Thanks

    • Good question, Cindi! Unfortunately, this is not typically acceptable. In the case of a partnership, two separate checks reflecting the partnership division would have to be written.

      For example, let’s say Bob and Jenny pool IRA funds to purchase a property at a 60/40 split, respectively. The tenant would have to write one check to Bob’s IRA for 60% of the rent, and another check to Jenny’s IRA for 40% of the rent.

      However, some administrators will make exceptions when both IRAs are held within that one establishment, as the funds can be easily separated between the two accounts before deposit. You would want to check with your administrator to make sure. Entrust has allowances for this, but the specific details of each investment situation are important to determine whether this would be allowable or not. With an IRA LLC, for example, things can be more complicated, as it may not be the IRA that owns part of the property, but rather the LLC which holds ownership. In that case, the funds would have to be split between an IRA and an IRA-owned LLC, which is more questionable.

      It is hard to say for sure either way without knowing more details of your situation, but I hope that helps! Please let me know if you have any more questions.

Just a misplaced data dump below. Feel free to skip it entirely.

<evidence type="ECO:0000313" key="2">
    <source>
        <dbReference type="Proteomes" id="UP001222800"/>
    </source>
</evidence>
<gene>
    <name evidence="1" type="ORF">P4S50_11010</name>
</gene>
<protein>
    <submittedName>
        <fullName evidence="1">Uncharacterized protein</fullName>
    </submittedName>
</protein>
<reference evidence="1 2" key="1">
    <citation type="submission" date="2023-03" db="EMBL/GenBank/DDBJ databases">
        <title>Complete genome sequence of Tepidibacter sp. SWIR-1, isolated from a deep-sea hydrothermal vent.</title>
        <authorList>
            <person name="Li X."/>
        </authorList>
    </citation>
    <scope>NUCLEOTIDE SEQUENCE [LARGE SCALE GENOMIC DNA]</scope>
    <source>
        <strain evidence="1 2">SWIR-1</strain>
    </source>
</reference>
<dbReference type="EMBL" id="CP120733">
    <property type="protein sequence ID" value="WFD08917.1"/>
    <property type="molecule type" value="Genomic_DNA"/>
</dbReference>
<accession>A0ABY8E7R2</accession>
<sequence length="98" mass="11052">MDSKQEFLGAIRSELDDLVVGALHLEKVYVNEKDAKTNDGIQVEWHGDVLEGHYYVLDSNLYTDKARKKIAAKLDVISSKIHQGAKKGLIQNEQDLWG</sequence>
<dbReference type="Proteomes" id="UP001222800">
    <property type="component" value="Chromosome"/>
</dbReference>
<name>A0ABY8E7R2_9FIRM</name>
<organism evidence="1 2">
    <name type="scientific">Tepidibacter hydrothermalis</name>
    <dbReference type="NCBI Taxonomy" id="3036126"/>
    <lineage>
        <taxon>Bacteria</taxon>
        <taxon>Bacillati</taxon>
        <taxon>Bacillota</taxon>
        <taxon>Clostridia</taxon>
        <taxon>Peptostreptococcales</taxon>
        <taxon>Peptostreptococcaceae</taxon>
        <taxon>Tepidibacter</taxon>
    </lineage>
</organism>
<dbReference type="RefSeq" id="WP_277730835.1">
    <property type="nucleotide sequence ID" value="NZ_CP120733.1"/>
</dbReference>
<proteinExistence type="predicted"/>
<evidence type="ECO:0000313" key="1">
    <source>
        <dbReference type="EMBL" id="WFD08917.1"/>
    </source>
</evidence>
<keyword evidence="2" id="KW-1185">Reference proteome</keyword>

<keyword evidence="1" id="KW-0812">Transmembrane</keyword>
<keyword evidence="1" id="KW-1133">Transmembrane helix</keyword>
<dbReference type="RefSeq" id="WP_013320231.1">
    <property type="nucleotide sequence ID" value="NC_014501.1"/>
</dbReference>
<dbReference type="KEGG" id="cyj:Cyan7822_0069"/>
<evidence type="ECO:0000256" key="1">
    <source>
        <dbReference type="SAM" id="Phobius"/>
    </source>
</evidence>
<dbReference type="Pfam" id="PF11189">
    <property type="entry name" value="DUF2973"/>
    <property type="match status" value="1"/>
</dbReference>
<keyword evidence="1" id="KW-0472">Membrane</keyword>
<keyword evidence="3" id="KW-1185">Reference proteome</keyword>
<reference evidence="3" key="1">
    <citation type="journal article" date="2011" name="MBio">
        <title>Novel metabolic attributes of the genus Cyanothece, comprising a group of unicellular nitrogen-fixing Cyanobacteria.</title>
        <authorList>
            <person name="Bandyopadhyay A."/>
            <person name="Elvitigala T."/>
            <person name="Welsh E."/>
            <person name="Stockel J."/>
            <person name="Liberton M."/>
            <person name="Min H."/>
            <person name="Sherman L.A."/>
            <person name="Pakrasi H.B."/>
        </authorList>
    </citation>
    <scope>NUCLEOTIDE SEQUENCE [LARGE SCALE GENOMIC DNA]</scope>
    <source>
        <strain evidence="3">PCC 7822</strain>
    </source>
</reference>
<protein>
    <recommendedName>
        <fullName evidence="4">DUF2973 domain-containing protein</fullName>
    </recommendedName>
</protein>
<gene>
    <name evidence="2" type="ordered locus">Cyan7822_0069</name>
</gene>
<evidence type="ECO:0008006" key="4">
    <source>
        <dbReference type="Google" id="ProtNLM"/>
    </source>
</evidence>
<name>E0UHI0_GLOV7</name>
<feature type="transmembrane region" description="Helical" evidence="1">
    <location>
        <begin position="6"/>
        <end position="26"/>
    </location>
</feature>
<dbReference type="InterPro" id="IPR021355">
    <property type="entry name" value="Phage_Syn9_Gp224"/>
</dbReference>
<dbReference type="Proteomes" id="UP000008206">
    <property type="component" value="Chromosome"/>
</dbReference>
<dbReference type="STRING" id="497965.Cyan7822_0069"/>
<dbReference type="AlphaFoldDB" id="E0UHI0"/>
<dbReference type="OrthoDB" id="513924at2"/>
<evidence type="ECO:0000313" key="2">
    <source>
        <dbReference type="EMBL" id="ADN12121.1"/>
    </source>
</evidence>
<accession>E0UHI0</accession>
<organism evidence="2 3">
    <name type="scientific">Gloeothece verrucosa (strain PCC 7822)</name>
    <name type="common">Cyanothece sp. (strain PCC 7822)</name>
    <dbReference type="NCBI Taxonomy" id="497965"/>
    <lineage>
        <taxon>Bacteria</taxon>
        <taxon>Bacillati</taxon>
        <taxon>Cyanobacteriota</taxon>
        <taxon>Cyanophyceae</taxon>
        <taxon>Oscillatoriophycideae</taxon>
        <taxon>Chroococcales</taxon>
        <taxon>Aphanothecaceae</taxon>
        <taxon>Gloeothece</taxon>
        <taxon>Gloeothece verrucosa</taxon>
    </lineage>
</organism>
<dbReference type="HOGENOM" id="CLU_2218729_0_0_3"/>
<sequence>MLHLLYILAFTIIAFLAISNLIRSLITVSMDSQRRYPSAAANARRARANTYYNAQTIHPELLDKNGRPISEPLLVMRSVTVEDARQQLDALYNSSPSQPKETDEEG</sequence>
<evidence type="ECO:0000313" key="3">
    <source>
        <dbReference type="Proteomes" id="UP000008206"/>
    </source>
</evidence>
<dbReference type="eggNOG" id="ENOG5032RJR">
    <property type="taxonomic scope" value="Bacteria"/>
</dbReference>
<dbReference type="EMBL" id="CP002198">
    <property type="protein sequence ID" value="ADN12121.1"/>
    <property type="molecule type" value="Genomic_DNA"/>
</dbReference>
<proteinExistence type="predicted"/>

Gary Kowalski
      Director of Sales
      The Entrust Group

  2. Tim Sweeney says:

    Thanks for the very good article.
    Do you have any suggestions on non-bank financing sources in the Reno area for the purchase of a 27-unit apartment building? We have the money in our IRA Project LLC to make a 25% down payment and to still have a cushion for unforeseen expenses, but the seller won’t do a carry back loan and we have a personal bankruptcy that is too recent for the banks with their inflexible rules. The purchase price is $1,050,000, so we need about $790,000 from one or more investors or lenders.

  3. Douglas Moysey says:

    Thank you for great advise.
    1 question.
    We found a property that has 2 separate single family homes on it. Can we split the transaction and pay 65% of price which represents the bigger of the 2 houses out of the IRA funds and 35% for smaller of the 2 houses out of our taxable cash account. We then would live in the smaller house. We would put the larger house in the IRA and the leave smaller out of the IRA. We then would rent the larger house and put rent from it into the IRA and pay related expenses out of the IRA with regard to the larger house.
    Can we split the property, part in the IRA and other part out of an IRA.
    TY
    Doug